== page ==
Arthritis Strikes Kids, Too
Parents often ignore early warning signs
(HealthDayNews) -- If your child complains of aches and pains, you might dismiss it as nothing serious. The Hospital for Special Surgery in New York says that may be a mistake.
The hospital says more than 70,000 children in the U.S. suffer from juvenile rheumatoid arthritis. And the sooner it's diagnosed -- through a blood test and medical exam -- the better it can be treated.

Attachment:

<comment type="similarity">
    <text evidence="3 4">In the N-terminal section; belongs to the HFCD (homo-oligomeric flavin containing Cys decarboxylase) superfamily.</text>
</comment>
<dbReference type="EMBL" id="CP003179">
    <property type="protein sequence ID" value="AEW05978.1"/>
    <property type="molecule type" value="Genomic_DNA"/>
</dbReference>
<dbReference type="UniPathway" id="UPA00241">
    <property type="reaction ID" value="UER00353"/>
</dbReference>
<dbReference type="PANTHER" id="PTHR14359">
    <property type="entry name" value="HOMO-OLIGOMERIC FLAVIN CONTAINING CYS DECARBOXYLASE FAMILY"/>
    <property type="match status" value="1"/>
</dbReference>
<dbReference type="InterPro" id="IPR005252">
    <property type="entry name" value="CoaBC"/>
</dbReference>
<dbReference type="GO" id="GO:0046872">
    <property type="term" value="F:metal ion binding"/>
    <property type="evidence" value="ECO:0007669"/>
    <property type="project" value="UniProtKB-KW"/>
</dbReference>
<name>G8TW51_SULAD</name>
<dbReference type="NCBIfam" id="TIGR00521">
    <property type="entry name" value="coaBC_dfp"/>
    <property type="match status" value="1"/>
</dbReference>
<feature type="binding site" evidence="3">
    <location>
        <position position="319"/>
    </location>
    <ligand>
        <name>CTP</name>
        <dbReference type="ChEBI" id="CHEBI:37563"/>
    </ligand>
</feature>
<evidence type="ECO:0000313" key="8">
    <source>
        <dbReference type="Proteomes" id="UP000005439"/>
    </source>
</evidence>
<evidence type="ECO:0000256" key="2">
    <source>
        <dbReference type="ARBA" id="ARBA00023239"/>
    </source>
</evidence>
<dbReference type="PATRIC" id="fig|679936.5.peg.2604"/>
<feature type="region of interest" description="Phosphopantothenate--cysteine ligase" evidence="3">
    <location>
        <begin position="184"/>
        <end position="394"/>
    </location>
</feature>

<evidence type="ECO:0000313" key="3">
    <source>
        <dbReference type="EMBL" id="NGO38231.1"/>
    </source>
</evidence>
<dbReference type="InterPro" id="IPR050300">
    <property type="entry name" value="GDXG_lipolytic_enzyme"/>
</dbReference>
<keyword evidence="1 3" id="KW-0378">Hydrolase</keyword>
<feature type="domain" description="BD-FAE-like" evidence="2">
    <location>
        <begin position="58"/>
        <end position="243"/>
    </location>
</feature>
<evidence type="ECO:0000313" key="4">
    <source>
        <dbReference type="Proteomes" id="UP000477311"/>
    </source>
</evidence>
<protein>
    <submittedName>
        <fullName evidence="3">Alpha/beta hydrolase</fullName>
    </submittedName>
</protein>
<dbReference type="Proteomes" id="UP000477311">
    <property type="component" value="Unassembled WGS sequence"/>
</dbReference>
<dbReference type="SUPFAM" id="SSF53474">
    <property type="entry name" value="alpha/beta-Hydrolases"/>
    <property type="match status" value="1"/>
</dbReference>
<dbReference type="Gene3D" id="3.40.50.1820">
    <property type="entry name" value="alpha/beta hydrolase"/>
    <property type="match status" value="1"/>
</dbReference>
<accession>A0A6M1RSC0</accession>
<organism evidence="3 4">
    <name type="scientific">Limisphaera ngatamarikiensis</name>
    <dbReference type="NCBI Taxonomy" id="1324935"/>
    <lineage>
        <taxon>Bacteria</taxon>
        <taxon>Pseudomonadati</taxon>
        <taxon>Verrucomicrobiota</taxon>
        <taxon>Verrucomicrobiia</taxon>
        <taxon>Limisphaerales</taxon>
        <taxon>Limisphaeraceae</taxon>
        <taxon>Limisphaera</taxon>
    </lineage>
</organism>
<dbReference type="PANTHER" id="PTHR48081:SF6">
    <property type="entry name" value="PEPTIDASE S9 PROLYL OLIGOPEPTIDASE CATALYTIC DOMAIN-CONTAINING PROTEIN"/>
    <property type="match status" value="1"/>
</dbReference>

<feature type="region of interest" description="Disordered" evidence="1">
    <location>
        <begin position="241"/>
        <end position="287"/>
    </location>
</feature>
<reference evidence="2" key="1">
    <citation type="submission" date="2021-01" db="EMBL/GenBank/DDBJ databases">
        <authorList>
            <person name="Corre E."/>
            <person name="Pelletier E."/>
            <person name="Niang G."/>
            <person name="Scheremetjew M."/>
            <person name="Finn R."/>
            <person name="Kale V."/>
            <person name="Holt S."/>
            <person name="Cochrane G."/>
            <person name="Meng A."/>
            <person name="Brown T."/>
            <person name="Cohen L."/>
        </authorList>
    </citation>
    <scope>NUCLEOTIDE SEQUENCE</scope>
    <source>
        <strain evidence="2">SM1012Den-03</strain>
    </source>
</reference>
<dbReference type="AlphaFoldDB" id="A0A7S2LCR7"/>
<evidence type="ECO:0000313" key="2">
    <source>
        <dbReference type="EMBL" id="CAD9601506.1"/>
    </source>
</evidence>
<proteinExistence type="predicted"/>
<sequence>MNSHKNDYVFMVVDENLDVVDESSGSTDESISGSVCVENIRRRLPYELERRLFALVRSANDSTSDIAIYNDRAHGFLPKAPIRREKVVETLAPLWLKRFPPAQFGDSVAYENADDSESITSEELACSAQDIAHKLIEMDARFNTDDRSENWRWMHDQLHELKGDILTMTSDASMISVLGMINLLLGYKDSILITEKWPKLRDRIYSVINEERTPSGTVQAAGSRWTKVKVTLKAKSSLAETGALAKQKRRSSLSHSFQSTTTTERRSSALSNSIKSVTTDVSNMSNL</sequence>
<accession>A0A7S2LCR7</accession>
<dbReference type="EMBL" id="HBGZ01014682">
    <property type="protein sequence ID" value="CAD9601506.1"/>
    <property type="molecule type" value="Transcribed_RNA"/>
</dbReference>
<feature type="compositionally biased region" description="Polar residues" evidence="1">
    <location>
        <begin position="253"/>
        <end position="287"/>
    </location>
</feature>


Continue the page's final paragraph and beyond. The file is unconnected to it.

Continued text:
Symptoms include hot, swollen, painful joints that cannot move as much as they should, morning stiffness, high fevers and a rash. It's common for the symptoms to go away and and come back after a day or so.